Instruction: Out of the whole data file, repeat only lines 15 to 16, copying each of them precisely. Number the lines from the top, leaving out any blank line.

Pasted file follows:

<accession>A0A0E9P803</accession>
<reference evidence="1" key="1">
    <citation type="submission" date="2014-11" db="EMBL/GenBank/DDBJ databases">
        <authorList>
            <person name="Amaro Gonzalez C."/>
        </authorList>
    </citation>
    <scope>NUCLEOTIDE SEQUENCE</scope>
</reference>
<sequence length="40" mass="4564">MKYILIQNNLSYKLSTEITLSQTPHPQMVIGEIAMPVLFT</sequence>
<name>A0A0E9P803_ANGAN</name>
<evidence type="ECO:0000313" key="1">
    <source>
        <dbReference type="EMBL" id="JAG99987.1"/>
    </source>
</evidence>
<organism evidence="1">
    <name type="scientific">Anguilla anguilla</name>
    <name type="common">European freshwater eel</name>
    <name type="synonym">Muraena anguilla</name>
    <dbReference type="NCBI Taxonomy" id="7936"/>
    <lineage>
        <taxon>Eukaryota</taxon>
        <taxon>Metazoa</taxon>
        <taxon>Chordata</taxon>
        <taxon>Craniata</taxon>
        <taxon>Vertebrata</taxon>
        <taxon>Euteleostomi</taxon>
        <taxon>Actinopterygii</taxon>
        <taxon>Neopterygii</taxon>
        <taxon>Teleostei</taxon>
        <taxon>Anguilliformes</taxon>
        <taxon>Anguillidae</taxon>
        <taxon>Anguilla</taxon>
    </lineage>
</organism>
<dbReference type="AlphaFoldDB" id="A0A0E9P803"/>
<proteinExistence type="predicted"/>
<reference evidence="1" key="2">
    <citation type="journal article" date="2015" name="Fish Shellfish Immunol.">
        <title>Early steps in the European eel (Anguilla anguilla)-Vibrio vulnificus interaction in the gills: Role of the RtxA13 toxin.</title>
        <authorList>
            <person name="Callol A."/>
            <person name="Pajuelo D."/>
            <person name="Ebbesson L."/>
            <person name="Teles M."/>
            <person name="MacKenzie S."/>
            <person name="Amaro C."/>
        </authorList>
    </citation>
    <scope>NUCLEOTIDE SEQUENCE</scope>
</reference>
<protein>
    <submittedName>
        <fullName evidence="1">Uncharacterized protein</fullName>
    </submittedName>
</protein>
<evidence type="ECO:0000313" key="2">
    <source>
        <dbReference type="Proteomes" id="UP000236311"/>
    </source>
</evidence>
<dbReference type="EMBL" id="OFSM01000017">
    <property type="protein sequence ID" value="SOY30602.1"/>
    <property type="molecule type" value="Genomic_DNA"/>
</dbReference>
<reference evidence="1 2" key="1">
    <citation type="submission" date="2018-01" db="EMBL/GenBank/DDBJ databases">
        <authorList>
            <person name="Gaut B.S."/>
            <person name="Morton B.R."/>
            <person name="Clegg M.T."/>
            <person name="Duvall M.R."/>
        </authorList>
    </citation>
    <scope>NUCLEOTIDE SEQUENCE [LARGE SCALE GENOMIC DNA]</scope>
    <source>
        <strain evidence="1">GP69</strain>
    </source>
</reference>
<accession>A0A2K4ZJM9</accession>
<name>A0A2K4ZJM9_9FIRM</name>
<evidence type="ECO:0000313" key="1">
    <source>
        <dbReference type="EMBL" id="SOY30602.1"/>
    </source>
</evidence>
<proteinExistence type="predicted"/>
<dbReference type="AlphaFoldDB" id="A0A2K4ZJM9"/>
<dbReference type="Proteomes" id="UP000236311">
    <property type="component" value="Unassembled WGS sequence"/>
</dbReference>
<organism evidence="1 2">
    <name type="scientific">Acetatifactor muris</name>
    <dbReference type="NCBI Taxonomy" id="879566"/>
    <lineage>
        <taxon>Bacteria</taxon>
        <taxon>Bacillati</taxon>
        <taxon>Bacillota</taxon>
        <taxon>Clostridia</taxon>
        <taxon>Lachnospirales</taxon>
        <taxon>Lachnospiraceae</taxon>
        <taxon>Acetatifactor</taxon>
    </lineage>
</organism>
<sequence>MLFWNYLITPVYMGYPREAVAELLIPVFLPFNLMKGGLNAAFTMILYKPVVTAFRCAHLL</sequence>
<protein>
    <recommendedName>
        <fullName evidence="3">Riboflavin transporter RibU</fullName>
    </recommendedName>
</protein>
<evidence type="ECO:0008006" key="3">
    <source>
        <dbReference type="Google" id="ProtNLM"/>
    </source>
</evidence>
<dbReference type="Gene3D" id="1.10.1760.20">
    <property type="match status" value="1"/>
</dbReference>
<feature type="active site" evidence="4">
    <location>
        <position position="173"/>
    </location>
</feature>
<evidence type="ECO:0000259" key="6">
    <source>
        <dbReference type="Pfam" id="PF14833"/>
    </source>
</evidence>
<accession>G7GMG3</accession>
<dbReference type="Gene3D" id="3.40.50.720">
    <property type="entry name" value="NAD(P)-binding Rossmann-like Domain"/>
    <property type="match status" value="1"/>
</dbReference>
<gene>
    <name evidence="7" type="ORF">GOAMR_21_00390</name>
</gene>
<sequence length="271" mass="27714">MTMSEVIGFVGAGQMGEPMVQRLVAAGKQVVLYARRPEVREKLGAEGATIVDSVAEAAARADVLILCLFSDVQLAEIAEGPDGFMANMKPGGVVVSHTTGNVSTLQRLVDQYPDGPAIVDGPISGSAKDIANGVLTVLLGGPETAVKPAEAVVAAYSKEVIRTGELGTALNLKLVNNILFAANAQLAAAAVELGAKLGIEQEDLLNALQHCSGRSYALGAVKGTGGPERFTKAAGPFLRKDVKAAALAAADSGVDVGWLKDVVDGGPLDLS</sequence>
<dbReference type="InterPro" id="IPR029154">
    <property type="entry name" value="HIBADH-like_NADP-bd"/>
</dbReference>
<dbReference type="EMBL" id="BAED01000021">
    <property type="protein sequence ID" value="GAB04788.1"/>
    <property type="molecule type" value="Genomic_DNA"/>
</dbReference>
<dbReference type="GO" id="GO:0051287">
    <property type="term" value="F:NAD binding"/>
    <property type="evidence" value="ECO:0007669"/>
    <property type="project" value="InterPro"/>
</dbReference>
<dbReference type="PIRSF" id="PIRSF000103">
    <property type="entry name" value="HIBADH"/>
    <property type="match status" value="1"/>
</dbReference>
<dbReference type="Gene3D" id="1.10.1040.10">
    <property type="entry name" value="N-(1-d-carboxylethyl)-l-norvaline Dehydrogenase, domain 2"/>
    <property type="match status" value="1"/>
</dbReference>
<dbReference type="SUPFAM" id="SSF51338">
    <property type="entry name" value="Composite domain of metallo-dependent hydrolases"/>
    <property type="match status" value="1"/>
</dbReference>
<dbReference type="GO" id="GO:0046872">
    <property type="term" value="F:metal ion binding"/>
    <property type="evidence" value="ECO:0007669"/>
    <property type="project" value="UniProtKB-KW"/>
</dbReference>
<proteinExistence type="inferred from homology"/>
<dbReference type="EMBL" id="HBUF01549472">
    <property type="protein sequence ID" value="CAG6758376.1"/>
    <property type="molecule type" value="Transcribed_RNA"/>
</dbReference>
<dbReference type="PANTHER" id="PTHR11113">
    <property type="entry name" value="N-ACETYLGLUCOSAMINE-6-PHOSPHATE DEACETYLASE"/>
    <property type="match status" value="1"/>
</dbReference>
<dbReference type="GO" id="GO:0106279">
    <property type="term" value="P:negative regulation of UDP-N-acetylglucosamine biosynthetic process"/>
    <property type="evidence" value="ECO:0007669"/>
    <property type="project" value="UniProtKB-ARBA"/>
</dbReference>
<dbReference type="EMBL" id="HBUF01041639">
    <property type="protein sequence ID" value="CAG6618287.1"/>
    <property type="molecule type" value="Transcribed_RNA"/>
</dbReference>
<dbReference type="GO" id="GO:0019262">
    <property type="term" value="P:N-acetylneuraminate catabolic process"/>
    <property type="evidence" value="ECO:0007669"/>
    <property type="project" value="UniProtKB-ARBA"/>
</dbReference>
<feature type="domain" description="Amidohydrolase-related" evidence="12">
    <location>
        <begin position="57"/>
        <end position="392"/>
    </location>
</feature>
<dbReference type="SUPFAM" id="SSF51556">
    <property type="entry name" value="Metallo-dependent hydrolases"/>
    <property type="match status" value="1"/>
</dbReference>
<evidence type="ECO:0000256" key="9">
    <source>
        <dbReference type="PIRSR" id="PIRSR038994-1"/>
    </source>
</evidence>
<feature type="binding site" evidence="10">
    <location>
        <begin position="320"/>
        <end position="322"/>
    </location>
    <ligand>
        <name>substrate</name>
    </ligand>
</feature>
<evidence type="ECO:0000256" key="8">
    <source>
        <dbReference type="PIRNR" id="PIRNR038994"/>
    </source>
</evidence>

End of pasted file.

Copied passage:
    </source>
</evidence>